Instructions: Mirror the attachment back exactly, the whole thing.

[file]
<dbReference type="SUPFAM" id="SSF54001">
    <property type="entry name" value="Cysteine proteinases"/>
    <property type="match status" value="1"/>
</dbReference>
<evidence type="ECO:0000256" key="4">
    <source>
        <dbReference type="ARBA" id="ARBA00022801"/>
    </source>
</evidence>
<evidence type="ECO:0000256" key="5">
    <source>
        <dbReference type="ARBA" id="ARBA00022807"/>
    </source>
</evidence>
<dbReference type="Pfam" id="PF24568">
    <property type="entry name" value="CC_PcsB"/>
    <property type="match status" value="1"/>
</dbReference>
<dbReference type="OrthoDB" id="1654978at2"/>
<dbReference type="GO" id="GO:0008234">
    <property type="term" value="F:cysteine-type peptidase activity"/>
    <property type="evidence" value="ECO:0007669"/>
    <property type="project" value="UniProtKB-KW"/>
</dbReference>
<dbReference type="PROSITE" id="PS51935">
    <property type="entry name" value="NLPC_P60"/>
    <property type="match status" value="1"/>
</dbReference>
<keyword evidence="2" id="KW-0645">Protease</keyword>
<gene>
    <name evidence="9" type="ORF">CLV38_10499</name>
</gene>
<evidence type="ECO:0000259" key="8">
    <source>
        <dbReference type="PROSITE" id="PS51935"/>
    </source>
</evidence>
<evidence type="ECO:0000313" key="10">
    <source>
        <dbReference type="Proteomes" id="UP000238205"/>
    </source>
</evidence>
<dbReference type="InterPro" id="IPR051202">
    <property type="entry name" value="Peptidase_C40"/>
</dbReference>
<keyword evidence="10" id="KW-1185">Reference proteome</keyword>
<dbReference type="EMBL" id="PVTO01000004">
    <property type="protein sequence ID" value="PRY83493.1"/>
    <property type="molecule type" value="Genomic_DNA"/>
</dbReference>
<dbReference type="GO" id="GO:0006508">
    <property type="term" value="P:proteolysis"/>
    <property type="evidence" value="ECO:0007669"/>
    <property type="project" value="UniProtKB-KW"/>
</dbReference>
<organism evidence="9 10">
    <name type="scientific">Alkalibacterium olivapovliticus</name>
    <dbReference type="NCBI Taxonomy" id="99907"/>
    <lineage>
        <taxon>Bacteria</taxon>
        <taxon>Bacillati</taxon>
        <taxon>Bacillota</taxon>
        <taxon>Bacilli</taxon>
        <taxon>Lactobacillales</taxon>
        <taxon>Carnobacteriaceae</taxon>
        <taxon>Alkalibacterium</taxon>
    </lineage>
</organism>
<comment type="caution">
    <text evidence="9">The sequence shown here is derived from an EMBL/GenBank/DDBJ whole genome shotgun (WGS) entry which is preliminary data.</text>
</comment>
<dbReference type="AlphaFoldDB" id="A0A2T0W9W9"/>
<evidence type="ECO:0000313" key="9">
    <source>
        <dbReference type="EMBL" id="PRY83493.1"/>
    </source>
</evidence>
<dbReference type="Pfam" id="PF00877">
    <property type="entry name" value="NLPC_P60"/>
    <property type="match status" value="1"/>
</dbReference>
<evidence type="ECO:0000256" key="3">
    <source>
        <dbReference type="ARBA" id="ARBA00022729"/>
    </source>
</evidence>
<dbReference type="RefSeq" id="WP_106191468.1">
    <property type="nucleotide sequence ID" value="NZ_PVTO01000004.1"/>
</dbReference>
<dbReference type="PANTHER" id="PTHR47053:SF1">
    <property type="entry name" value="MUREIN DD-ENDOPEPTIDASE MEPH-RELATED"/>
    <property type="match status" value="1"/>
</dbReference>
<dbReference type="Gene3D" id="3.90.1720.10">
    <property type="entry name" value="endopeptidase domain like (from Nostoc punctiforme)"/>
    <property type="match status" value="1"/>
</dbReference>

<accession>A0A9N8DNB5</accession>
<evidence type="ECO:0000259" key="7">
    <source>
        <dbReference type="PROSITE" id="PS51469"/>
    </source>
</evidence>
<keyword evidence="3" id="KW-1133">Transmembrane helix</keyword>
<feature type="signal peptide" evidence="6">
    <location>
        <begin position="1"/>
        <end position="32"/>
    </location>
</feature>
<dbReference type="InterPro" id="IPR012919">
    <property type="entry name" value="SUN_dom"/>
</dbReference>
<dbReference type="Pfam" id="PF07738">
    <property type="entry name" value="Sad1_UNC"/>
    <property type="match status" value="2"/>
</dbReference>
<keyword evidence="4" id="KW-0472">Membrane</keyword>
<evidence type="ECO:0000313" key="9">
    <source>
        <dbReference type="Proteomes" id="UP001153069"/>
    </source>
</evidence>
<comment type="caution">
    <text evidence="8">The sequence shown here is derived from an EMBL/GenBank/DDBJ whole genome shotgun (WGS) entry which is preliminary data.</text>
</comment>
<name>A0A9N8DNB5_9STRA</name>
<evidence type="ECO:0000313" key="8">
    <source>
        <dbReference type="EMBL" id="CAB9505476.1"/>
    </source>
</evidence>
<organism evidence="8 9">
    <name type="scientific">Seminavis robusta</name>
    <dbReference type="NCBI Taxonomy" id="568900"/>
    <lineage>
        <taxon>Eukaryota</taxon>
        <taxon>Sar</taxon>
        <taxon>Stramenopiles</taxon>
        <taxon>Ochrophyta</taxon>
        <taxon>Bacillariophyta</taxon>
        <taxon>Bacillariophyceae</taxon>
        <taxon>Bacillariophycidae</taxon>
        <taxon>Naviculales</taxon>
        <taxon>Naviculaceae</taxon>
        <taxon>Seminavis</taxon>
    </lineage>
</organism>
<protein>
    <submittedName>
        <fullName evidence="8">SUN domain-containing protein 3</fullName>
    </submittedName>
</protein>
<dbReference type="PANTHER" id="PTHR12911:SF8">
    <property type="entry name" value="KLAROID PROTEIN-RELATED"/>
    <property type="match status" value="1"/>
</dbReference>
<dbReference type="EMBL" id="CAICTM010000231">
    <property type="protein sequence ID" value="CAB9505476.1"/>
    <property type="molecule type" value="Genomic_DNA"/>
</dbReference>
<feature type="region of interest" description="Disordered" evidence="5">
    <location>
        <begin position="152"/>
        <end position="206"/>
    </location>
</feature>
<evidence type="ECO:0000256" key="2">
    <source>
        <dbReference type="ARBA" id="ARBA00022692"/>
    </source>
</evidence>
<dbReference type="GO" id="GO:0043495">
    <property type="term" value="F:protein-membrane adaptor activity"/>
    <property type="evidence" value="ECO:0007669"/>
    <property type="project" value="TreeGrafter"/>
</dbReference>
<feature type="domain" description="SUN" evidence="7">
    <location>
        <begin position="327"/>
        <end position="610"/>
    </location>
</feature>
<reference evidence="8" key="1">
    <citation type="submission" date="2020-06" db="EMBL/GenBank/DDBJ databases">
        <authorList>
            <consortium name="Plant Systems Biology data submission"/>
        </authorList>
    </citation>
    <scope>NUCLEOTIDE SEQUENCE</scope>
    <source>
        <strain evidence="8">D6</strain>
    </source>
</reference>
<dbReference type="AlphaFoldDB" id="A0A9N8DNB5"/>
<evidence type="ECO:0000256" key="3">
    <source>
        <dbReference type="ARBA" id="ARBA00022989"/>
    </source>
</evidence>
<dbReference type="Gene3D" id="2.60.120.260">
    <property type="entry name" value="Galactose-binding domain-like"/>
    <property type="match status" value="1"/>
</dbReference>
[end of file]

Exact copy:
<dbReference type="SUPFAM" id="SSF54001">
    <property type="entry name" value="Cysteine proteinases"/>
    <property type="match status" value="1"/>
</dbReference>
<evidence type="ECO:0000256" key="4">
    <source>
        <dbReference type="ARBA" id="ARBA00022801"/>
    </source>
</evidence>
<evidence type="ECO:0000256" key="5">
    <source>
        <dbReference type="ARBA" id="ARBA00022807"/>
    </source>
</evidence>
<dbReference type="Pfam" id="PF24568">
    <property type="entry name" value="CC_PcsB"/>
    <property type="match status" value="1"/>
</dbReference>
<dbReference type="OrthoDB" id="1654978at2"/>
<dbReference type="GO" id="GO:0008234">
    <property type="term" value="F:cysteine-type peptidase activity"/>
    <property type="evidence" value="ECO:0007669"/>
    <property type="project" value="UniProtKB-KW"/>
</dbReference>
<dbReference type="PROSITE" id="PS51935">
    <property type="entry name" value="NLPC_P60"/>
    <property type="match status" value="1"/>
</dbReference>
<keyword evidence="2" id="KW-0645">Protease</keyword>
<gene>
    <name evidence="9" type="ORF">CLV38_10499</name>
</gene>
<evidence type="ECO:0000259" key="8">
    <source>
        <dbReference type="PROSITE" id="PS51935"/>
    </source>
</evidence>
<evidence type="ECO:0000313" key="10">
    <source>
        <dbReference type="Proteomes" id="UP000238205"/>
    </source>
</evidence>
<dbReference type="InterPro" id="IPR051202">
    <property type="entry name" value="Peptidase_C40"/>
</dbReference>
<keyword evidence="10" id="KW-1185">Reference proteome</keyword>
<dbReference type="EMBL" id="PVTO01000004">
    <property type="protein sequence ID" value="PRY83493.1"/>
    <property type="molecule type" value="Genomic_DNA"/>
</dbReference>
<dbReference type="GO" id="GO:0006508">
    <property type="term" value="P:proteolysis"/>
    <property type="evidence" value="ECO:0007669"/>
    <property type="project" value="UniProtKB-KW"/>
</dbReference>
<organism evidence="9 10">
    <name type="scientific">Alkalibacterium olivapovliticus</name>
    <dbReference type="NCBI Taxonomy" id="99907"/>
    <lineage>
        <taxon>Bacteria</taxon>
        <taxon>Bacillati</taxon>
        <taxon>Bacillota</taxon>
        <taxon>Bacilli</taxon>
        <taxon>Lactobacillales</taxon>
        <taxon>Carnobacteriaceae</taxon>
        <taxon>Alkalibacterium</taxon>
    </lineage>
</organism>
<comment type="caution">
    <text evidence="9">The sequence shown here is derived from an EMBL/GenBank/DDBJ whole genome shotgun (WGS) entry which is preliminary data.</text>
</comment>
<dbReference type="AlphaFoldDB" id="A0A2T0W9W9"/>
<evidence type="ECO:0000313" key="9">
    <source>
        <dbReference type="EMBL" id="PRY83493.1"/>
    </source>
</evidence>
<dbReference type="Pfam" id="PF00877">
    <property type="entry name" value="NLPC_P60"/>
    <property type="match status" value="1"/>
</dbReference>
<evidence type="ECO:0000256" key="3">
    <source>
        <dbReference type="ARBA" id="ARBA00022729"/>
    </source>
</evidence>
<dbReference type="RefSeq" id="WP_106191468.1">
    <property type="nucleotide sequence ID" value="NZ_PVTO01000004.1"/>
</dbReference>
<dbReference type="PANTHER" id="PTHR47053:SF1">
    <property type="entry name" value="MUREIN DD-ENDOPEPTIDASE MEPH-RELATED"/>
    <property type="match status" value="1"/>
</dbReference>
<dbReference type="Gene3D" id="3.90.1720.10">
    <property type="entry name" value="endopeptidase domain like (from Nostoc punctiforme)"/>
    <property type="match status" value="1"/>
</dbReference>

<accession>A0A9N8DNB5</accession>
<evidence type="ECO:0000259" key="7">
    <source>
        <dbReference type="PROSITE" id="PS51469"/>
    </source>
</evidence>
<keyword evidence="3" id="KW-1133">Transmembrane helix</keyword>
<feature type="signal peptide" evidence="6">
    <location>
        <begin position="1"/>
        <end position="32"/>
    </location>
</feature>
<dbReference type="InterPro" id="IPR012919">
    <property type="entry name" value="SUN_dom"/>
</dbReference>
<dbReference type="Pfam" id="PF07738">
    <property type="entry name" value="Sad1_UNC"/>
    <property type="match status" value="2"/>
</dbReference>
<keyword evidence="4" id="KW-0472">Membrane</keyword>
<evidence type="ECO:0000313" key="9">
    <source>
        <dbReference type="Proteomes" id="UP001153069"/>
    </source>
</evidence>
<comment type="caution">
    <text evidence="8">The sequence shown here is derived from an EMBL/GenBank/DDBJ whole genome shotgun (WGS) entry which is preliminary data.</text>
</comment>
<name>A0A9N8DNB5_9STRA</name>
<evidence type="ECO:0000313" key="8">
    <source>
        <dbReference type="EMBL" id="CAB9505476.1"/>
    </source>
</evidence>
<organism evidence="8 9">
    <name type="scientific">Seminavis robusta</name>
    <dbReference type="NCBI Taxonomy" id="568900"/>
    <lineage>
        <taxon>Eukaryota</taxon>
        <taxon>Sar</taxon>
        <taxon>Stramenopiles</taxon>
        <taxon>Ochrophyta</taxon>
        <taxon>Bacillariophyta</taxon>
        <taxon>Bacillariophyceae</taxon>
        <taxon>Bacillariophycidae</taxon>
        <taxon>Naviculales</taxon>
        <taxon>Naviculaceae</taxon>
        <taxon>Seminavis</taxon>
    </lineage>
</organism>
<protein>
    <submittedName>
        <fullName evidence="8">SUN domain-containing protein 3</fullName>
    </submittedName>
</protein>
<dbReference type="PANTHER" id="PTHR12911:SF8">
    <property type="entry name" value="KLAROID PROTEIN-RELATED"/>
    <property type="match status" value="1"/>
</dbReference>
<dbReference type="EMBL" id="CAICTM010000231">
    <property type="protein sequence ID" value="CAB9505476.1"/>
    <property type="molecule type" value="Genomic_DNA"/>
</dbReference>
<feature type="region of interest" description="Disordered" evidence="5">
    <location>
        <begin position="152"/>
        <end position="206"/>
    </location>
</feature>
<evidence type="ECO:0000256" key="2">
    <source>
        <dbReference type="ARBA" id="ARBA00022692"/>
    </source>
</evidence>
<dbReference type="GO" id="GO:0043495">
    <property type="term" value="F:protein-membrane adaptor activity"/>
    <property type="evidence" value="ECO:0007669"/>
    <property type="project" value="TreeGrafter"/>
</dbReference>
<feature type="domain" description="SUN" evidence="7">
    <location>
        <begin position="327"/>
        <end position="610"/>
    </location>
</feature>
<reference evidence="8" key="1">
    <citation type="submission" date="2020-06" db="EMBL/GenBank/DDBJ databases">
        <authorList>
            <consortium name="Plant Systems Biology data submission"/>
        </authorList>
    </citation>
    <scope>NUCLEOTIDE SEQUENCE</scope>
    <source>
        <strain evidence="8">D6</strain>
    </source>
</reference>
<dbReference type="AlphaFoldDB" id="A0A9N8DNB5"/>
<evidence type="ECO:0000256" key="3">
    <source>
        <dbReference type="ARBA" id="ARBA00022989"/>
    </source>
</evidence>
<dbReference type="Gene3D" id="2.60.120.260">
    <property type="entry name" value="Galactose-binding domain-like"/>
    <property type="match status" value="1"/>
</dbReference>